Fairfax Financial, the investment company of Prem Watsa, has invested in Canadian digital precision agriculture company Farmers Edge, injecting new capital into the company as well as buying Kleiner Perkins Caufield & Byers’ stock. The deal, which is Farmers Edge’s largest to-date, also involved a partial selldown by Canadian VC Avrio Ventures.
The transaction is an exit for Kleiner Perkins, which first invested in the company in November 2014 out of its Green Growth Fund. Financials on the exit and return metrics were not available.
Who is Fairfax Financial?
Prem Watsa is a household name in Canada where he’s often referred to as the Canadian Warren Buffet. Fairfax Financial has diversified holdings across the property, casualty, and insurance industries. In recent months it’s focused particularly on building up its insurance portfolio and this week announced plans to acquire Allied World for $4.9 billion. Fairfax has a growing portfolio of agricultural investments too, but it was the potential link to the insurance industry that promoted the company’s interest in Farmers Edge, according to Wade Barnes, CEO of Farmers Edge.
“We see ourselves on a path to something larger than pure digital agronomy,” Barnes told AgFunderNews. “There are a lot of other things that are connected to the information and data that’s derived from the farm including global crop insurance, financial services, and grain marketing. And that’s where there’s a real opportunity for disruption.”
“The valuable information we provide farmers is exactly the same information I would want if I were to write a crop insurance policy, and the same info a bank would want to know,” he continued. “It could even allow farms to potentially pre-price crops and allow grain companies to monitor fields and understand if they’re being treated fairly.”
We are democratizing access to venture capital. Learn how you can invest with us.
The exit of Kleiner Perkins marks a turning point for the Farmers Edge investor base as the 320 staff-strong company matures, according to Barnes. The last two rounds of funding have not come from typical venture investors but real estate firm Osmington and Japanese trading house Mitsui & Co.
Further, this week’s investment from Fairfax coincided with a move to make all shares in the business common shares, which is unlikely to be an attractive proposition for venture capital firms that typically want to purchase preferred stock, according to Barnes.
With the proceeds of the deal, Farmers Edge is going to invest into further international growth — the company is currently present in five countries globally — and into building out new products using machine learning and deeper analytics.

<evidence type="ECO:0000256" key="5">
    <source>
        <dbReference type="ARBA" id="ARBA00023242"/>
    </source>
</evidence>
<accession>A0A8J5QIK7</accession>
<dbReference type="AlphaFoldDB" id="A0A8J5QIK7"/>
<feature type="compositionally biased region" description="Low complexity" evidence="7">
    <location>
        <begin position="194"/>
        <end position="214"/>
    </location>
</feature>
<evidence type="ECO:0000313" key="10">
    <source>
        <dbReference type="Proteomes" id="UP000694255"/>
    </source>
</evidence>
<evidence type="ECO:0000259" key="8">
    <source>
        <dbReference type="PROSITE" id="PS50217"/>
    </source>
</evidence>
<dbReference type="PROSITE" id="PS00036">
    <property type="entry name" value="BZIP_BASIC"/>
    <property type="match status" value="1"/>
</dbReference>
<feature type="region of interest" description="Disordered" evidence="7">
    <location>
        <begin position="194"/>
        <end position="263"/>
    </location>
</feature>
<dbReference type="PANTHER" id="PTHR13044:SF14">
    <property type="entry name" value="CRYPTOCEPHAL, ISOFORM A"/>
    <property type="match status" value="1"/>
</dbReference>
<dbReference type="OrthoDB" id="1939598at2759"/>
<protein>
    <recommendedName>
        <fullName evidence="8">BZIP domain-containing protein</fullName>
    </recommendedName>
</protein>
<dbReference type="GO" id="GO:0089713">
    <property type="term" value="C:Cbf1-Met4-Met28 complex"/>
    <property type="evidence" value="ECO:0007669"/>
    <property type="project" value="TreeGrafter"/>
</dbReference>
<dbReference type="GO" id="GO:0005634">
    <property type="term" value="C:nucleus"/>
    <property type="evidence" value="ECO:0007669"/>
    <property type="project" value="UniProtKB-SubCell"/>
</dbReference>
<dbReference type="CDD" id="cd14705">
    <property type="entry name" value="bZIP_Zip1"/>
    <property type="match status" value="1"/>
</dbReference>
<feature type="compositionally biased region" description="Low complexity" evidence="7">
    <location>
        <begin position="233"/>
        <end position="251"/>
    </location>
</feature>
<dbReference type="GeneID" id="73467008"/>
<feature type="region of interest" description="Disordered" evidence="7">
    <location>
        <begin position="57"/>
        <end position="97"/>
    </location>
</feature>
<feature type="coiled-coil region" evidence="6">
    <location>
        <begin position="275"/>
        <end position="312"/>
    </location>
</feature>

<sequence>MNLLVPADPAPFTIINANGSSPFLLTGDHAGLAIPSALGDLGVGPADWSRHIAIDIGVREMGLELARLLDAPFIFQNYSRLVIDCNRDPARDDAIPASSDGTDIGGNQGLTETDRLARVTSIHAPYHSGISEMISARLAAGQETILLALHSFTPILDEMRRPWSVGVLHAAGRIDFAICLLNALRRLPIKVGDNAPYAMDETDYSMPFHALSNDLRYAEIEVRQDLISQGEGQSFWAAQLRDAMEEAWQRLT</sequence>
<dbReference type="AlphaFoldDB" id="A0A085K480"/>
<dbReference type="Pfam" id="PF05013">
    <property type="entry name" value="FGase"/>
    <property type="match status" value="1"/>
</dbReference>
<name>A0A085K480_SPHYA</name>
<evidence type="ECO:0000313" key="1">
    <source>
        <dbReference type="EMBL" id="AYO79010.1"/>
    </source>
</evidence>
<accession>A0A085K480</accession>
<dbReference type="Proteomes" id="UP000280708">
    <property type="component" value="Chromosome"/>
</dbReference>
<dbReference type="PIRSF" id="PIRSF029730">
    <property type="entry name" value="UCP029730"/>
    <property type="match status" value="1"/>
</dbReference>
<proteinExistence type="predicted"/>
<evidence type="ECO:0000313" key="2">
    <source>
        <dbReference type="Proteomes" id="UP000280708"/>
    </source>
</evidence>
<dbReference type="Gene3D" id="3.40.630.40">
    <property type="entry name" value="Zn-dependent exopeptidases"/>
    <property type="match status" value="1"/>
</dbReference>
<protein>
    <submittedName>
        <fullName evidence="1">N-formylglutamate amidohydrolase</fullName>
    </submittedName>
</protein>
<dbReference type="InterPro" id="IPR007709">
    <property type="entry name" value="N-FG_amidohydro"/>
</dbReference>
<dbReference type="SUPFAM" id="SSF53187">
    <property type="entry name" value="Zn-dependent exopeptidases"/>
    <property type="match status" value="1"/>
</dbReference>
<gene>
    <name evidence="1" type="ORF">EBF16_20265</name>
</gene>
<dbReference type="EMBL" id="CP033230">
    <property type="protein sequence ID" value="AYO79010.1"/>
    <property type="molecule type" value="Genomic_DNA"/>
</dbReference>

Until now, Farmers Edge has focused on collecting the best data from the farm regardless of the location and connectivity available. This “digitization” of the farm involves installing a weather station for every 2,500 acres and connecting Farmers Edge sensors to farm machinery. In the Matto Grosso of Brazil where farmers have no access to cellular coverage, the company is now deploying mesh networks to connect its devices to one another for transferring data.
While there is an upfront cost to Farmers Edge in installing these networks, the business provides a long-term solution for the local farmers, according to Barnes.
“We are a bit more hands-on than ‘no-touch’ digital platform providers, but this makes us able to do what others can’t where there’s no connectivity; once farmers are using it and they’ve embedded it in their operations, we are a long-term solution for them,” he said.
Farmers Edge is particularly adding value to Brazilian farmers when it comes to enabling the variable rate application of inputs such as fertilizer, which are required in such large quantities that the savings are huge, he added.
Machine learning motivation
While Farmers Edge will always have a boots-on-the-ground component to its business, the company is starting to focus more on developing the machine learning capabilities of its software to start providing more predictive analytics to farmers.
The company has three new products to this end. Nitrogen Manager aims to predict when a field needs more nitrogen applied. Crop Manager aims to predict disease and help farmers optimize the timing of input applications. Machine Manager aims to alert farmers about issues with their equipment and help them to optimize equipment to their operations.
“Farmers, regardless of where they are in the world, will usually follow the leader when it comes to equipment without making any strong, scientific, field-based decisions on their own, so we’re hoping to match the right equipment to their operations with our machine health predictive analytics product,” said Barnes.
In some senses, Farmers Edge is moving in the opposite direction to some of its competitors such as The Climate Corp, which started by modeling large public data sets and weather data but recently announced plans to launch a sensor network. Farmers Edge has focused more on optimizing data collection from a variety of sources including drones, machinery and its own ‘Can-Plug’ sensor, before focusing more on higher touch data analytics, modeling, and machine learning.
The Farmers Edge approach
Barnes is confident this is the best approach to take.
“All Silicon Valley investors want agtech to be what they’ve known, which is no-touch and 100% digital, but the reality is that to do decision ag properly, you need to ensure you have the best information flowing into the platform,” said Barnes. “To make the machine learning sing and get accurate predictive analytics, you need to know what the localized weather is, what fertilizer went on and when, and other boots-on-the-ground type information.”
“If you’re building a house and don’t have enough wood, putting 50 more carpenters on the job won’t help.”